But the world’s economy didn’t depend on those countries’ debt repayments like it does on U.S. debt today. As the New York Times explained, “Such remarks by a major presidential candidate have no modern precedent. The United States government is able to borrow money at very low interest rates because Treasury securities are regarded as a safe investment, and any cracks in investor confidence have a long history of costing American taxpayers a lot of money.”
The prevailing opinion is that since the U.S. government can print more money or raise taxes when needed, the chances of the American government defaulting on its loans is almost nil.
Trump later “clarified” his statement with a suggestion that was no more palatable. When asked if he was talking about renegotiating issued sovereign debt, he said,
“No, I don’t want to renegotiate the bonds, but I think you can do discounting. I think depending on where interest rates are, I think you can buy back… at discounts, you can do things at discounts. I’m not even suggesting that we don’t borrow money at very low rates long term so we don’t have to worry about when they come due.“
Where investors can find solace
Although the U.S. making good on its debt is viewed as sacrosanct, there have been some close calls. In August 2011, partisan infighting in Congress nearly resulted in a default on government debt. During the episode, one-month Treasury bill yields climbed to a 29-month high. Thus, as U.S. government debt was viewed as riskier, investors demanded a higher yield to hold it – and prices of bonds fell. (For bonds, the yield increases when the price falls, and vice-versa.)
In times of uncertainty, investors and traders have historically sold their higher-risk assets, and “fled to safety.” Usually, this means U.S. Treasuries, as the only “risk-free” asset. But when Treasuries themselves are the subject of uncertainty, there’s another asset that has traditionally been a safe haven: Gold.
In the summer of 2011, as the political dispute that led to the standoff over government debt simmered, the price of gold soared 25 percent from early July through mid-August. In the following month, the price of gold hit its highest level since 1980.
It wasn’t a coincidence that the price of gold spiked as uncertainty over the notion of risk-free became a topic of debate. As we’ve written before, there are plenty of reasons to own gold… and Donald Trump just happens to be another catalyst to support the argument. With President Trump, there is a greater-than-zero chance that U.S. debt is viewed as subject to a deal. If this were to happen, the price of gold would move up fast.
Investors looking to gain exposure to the precious metal can easily do so with the “equity-like” SPDR Gold Trust ETF (ticker: GLD on the New York Stock Exchange; code: O87 on the Singapore stock exchange; and 2840 on the Hong Kong Stock Exchange).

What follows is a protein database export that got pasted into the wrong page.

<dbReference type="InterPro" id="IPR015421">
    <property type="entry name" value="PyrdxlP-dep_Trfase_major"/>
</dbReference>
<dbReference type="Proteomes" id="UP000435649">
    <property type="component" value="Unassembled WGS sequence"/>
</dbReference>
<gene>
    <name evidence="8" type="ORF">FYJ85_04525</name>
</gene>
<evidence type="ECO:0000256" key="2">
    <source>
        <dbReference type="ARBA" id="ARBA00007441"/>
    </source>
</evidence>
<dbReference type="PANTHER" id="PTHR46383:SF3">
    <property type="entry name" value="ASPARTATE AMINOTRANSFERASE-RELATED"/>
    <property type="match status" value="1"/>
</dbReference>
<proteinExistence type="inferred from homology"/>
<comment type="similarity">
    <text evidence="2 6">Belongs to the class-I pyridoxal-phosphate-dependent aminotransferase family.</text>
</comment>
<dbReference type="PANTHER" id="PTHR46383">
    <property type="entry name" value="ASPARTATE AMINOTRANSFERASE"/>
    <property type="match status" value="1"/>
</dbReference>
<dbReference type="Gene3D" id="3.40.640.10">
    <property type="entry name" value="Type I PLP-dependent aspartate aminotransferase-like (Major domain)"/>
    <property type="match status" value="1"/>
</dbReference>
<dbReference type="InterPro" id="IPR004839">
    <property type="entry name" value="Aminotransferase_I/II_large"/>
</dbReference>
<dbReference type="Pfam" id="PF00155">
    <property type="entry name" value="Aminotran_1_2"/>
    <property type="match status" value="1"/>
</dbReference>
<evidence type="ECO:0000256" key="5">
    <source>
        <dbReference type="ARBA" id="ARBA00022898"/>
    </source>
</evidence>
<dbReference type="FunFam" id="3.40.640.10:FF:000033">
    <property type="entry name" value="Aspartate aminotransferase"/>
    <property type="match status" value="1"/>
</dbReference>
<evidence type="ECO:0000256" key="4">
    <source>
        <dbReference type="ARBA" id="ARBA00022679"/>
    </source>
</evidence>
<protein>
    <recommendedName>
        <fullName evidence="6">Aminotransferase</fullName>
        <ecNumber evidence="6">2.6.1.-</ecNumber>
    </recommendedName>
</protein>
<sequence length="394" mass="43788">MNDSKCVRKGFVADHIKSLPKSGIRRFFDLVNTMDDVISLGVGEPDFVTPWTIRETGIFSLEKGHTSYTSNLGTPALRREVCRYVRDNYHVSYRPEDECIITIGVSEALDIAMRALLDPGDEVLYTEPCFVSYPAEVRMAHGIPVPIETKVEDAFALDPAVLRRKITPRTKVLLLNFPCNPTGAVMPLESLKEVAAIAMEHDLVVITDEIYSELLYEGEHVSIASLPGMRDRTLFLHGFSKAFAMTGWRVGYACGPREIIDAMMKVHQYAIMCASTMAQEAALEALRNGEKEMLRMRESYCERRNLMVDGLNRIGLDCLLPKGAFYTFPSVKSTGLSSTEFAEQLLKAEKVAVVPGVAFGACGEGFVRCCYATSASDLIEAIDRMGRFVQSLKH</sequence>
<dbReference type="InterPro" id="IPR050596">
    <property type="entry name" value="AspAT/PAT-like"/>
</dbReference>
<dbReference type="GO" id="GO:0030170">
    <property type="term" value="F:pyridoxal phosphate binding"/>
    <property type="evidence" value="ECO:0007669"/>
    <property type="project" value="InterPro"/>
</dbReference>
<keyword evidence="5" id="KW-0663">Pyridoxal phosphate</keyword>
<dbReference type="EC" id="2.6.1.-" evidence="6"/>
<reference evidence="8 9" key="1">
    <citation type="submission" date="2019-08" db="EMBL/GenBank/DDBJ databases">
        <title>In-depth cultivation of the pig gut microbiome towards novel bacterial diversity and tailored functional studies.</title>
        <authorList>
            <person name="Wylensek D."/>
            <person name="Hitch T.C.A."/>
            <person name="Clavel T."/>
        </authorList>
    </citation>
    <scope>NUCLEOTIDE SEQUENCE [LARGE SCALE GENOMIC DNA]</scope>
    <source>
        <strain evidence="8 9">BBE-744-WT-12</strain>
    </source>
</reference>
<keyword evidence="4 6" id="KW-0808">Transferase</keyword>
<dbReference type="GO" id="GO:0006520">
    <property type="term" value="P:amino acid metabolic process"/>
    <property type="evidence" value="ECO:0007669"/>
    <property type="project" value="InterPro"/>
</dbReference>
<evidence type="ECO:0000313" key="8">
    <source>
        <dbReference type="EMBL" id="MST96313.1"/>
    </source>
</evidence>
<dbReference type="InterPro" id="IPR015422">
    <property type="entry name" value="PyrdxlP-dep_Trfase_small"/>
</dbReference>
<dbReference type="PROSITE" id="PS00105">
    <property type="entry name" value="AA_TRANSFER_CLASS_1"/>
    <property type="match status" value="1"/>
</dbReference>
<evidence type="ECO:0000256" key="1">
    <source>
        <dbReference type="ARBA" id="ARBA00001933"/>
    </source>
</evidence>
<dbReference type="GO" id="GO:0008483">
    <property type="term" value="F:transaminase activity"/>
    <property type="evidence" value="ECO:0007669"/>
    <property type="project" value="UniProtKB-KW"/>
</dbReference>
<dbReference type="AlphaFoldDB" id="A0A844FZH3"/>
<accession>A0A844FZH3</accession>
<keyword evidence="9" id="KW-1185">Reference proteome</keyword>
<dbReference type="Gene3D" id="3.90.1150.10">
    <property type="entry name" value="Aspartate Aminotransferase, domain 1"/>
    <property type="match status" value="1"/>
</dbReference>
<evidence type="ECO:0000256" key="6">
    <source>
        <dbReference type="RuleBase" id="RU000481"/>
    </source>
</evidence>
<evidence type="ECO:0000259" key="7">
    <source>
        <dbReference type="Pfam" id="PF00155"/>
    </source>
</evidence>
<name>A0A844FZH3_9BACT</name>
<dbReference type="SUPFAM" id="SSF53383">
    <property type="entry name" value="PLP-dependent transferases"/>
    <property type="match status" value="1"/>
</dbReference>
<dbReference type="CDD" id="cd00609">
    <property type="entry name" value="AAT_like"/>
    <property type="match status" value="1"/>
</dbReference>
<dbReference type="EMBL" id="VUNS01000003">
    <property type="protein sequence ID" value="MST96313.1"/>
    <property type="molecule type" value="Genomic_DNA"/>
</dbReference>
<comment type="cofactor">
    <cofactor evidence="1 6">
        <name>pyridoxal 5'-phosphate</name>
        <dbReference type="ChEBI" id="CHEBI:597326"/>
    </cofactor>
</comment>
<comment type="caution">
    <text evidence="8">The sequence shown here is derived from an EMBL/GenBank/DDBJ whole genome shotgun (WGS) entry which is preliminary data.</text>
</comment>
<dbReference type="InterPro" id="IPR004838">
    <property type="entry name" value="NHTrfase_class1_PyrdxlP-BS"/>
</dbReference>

For other ways to invest in gold, click here to download our free special report.
If just 2 percent of current Islamic finance assets are allocated to gold, a huge new source of demand – roughly equal to China’s total purchases in 2015 – will soon enter the market. And this could push gold prices higher… a lot higher.
As we’ve discussed previously, Islamic investors have shied away from gold-related financial products. This is because religious laws have been offering conflicting advice about gold investments. As a result, Islamic financial institutions – which hold over US$2 trillion in assets – don’t have a lot of money invested in precious metals.
However, a “Sharia Gold Standard” – which will clarify and streamline Islamic gold-investing rules – is on track to be implemented by the end of the year. This means that the approximately 100 million active Muslim investors will soon have gold as an investment option.
Once the Sharia Gold Standard is adopted, it’s very likely asset managers in key Islamic finance countries like Bahrain, Qatar, Indonesia, Saudi Arabia and Malaysia will start aggressively offering gold investment products like ETFs – which are already wildly popular in the rest of the world.
If only a small percentage of the US$2 trillion in Islamic finance assets move into gold products in 2017, the gold market – currently undergoing a pullback in its ongoing bull market – will have a huge new source of demand.
An October 10 press release by the developers of the gold standard – the Bahrain-based Accounting and Auditing Organisation for Islamic Financial Institutions (AAOIFI) and the London-based World Gold Council (WGC) – announced the release of the standard’s “exposure draft.” After accepting public feedback and suggestions, the organisations will meet in mid-November to finalise the gold standard draft, and set the implementation schedule, expected to be around year-end.
Muslim gold buyers have the potential to be a force in the global gold market
For comparison, in 2015 China was a huge gold buyer. The Chinese government is secretive about exact numbers, but gold imports verified to pass through Hong Kong last year into mainland China amounted to nearly 1000 tonnes.
At current prices, if Islamic financial institutions allocate to gold just 2 percent of the assets they manage, it would equal roughly 1000 tonnes of extra demand. So that would be equivalent to another China – for starters. This new demand could help push gold prices higher in 2017.